Parsha Ki Tavo: Deuteronomy 26:1-29:8, Isaiah 60:1-22, Acts 7:30-36

To our 9:00 am Shabbat Ark of Prayer and the Mishpacha within,

This week’s parsha is Ki Tavo: Deuteronomy 26:1-29:8, Isaiah 60:1-22, Acts 7:30-36. Hebrew for “when you enter”.

We see in Deuteronomy 26 of this week’s parsha that the Israelites are responsible for the physical and spiritual well-being of those around them including foreigners and Levites (the Temple priests and their assistants).

Because the Israelites were an agricultural society we see G-d talking about “first fruits” offered to Him in the context of plants and animals. Those gifts to G-d were then used to help the “Levites, foreigners, orphans, and widows so that they will have enough to eat”. Then they were to declare, in the presence of the L-rd, that they actually distributed their first fruits to these people.

In our technological, knowledge worker, manufacturing society perhaps first fruits in our culture is our personal time and money. This might take the form of service and financial help to others in the name of the L-rd.

But I know most of us are so overbooked trying to make a living, which often requires a long commute, and provide quality activates for our kids (sports, music lessons, tutoring, college, etc.) while sustaining a marriage, that we do not have time for anything else.

I believe being over booked is a huge problem that is difficult to solve in our personal lives because we all want things beyond our basic daily bread. Being over booked, in my life, means that I do not have the bandwidth to notice other people in difficulty or pain, let alone to actually do something to help them.

Few of us are willing to reduce our standard of living or aspirations so that we can be of greater service to G-d by being of service to others around us in the name of the L-rd.

Some years ago, in an attempt to be more available to my family as well as be more G-d honoring with how I spent my time, I switched from a career that required that I be away from home many evenings and weekends to one that allowed working from home.

I confess when I switched careers I was not doing so with the intent to reduce our standard of living so I could have more time with and for G-d, but to try to “have it all”.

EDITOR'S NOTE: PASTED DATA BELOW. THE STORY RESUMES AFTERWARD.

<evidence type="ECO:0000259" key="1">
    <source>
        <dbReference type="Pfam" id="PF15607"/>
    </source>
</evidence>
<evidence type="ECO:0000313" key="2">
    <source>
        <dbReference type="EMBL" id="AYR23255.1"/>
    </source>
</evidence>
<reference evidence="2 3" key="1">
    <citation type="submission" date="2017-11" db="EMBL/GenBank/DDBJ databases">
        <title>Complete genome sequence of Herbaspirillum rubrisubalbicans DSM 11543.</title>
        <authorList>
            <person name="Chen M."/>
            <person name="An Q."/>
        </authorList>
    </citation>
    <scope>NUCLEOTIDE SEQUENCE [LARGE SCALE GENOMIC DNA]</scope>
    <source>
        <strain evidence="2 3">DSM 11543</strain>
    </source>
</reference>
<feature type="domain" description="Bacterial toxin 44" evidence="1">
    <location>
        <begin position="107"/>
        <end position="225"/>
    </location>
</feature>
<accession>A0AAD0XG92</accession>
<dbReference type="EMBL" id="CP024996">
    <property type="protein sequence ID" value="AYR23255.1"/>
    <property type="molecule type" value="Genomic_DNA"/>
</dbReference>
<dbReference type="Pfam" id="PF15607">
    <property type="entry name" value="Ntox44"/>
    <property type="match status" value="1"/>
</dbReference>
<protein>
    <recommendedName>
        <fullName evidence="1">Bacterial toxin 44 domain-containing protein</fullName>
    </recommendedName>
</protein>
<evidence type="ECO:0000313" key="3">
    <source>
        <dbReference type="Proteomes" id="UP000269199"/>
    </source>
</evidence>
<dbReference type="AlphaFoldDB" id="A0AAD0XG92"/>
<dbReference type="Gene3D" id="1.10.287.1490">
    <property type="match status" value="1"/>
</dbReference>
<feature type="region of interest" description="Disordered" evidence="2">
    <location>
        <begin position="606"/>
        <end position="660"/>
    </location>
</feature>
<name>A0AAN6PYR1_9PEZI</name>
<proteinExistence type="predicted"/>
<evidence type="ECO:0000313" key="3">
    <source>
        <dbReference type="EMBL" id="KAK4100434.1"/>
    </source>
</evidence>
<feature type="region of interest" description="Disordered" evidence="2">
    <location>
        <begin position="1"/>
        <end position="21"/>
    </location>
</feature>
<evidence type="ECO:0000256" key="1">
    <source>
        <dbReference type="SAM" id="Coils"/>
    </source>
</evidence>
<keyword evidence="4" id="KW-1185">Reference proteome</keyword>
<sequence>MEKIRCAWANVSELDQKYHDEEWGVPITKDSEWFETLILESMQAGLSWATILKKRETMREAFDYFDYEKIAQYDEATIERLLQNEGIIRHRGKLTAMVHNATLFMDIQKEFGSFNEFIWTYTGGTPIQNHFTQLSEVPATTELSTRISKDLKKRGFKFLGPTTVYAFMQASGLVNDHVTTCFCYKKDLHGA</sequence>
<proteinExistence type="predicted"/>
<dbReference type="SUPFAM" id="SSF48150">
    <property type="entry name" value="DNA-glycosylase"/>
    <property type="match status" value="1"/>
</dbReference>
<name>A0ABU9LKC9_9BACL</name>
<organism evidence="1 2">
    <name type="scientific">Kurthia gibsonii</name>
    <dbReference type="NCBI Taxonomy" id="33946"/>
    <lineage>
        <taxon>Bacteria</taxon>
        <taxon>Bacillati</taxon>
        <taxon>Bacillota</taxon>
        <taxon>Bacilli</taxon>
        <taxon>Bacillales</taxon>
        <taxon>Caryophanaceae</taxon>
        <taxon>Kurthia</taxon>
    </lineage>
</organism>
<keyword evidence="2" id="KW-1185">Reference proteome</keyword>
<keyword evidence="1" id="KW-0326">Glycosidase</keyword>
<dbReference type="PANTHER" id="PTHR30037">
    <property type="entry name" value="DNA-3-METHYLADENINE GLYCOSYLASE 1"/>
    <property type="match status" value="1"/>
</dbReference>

Today, with my kids grown, I try to tithe about 10% of my time (16 hours/day x 7 days = 112 hrs. / week x 10% = 12 hours/week).

I include the time at Temple as part of my time tithe (about 8:45 am – 3:30 pm = approx. 7 hours). I include Temple because I spend time there conducting various ministry activities, talking to people about how they’re doing and generally looking for opportunities to be helpful or encouraging.

Then, on a typical Sunday, I spend 2 – 5 hours working on various volunteer projects or tasks my wife would like accomplished.

During the week, as part of my food recovery, I make “outreach calls” to offer encouragement and support to my peers and receive the same for me from them. I also attend recovery meetings which all have a service component even if I am only just talking to the people there.

Finally, notice that the Israelites are instructed to celebrate “all the good things the L-rd has given to you and your household” and to “include all the Levites and foreigners. This communal, as well as personal, celebration of G-d’s gifts to them is after they (includes Israelites made of families, orphans and widows) provide their offering at the Temple.

I think it is important to spend time together as a congregational family, whether celebrating our lives together or remembering the difficulties and what we learned from G-d’s answer to them. I'm beginning to make more of an effort to spend time with TAJ people in addition to Shabbat ... how about you?  

May you be blessed this week, “when you enter” the routine of your life, with the opportunity to share your experience, strength and hope with someone that can use your light and love.

I hope that if you are able, you will join the 9:00 am Shabbat Teva Tefillah. We pray for the Temple, for Israel and our government.

Blessings to you and yours. May this week be G-d filled and peaceful within the storm.

Your brother in Yeshua in the TEVA TEFILLAH,


3 comments (Add your own)

1. Peg wrote:
Wow, I never thought of tithing my time. To me it IS what I consider my "first fruits". For the last 5 years I have been helping care for my housemates mother. She lived with us about 75% of the time. She had had a stroke, she was capable but unable to live on her own. Last weekend I took care of her for the weekend (it was a 24/7 situation) and it was so nice. Because I am not teaching anymore I was able to devote all the time without resentment or impatience. We had some real good talks. She went in the hospital on Monday and passed away on Thursday evening. She knew the Lord and is free from pain and the injustices and pain of this world so I rejoice. I thank G-d for giving me the time to "tithe" to Him in giving to others.

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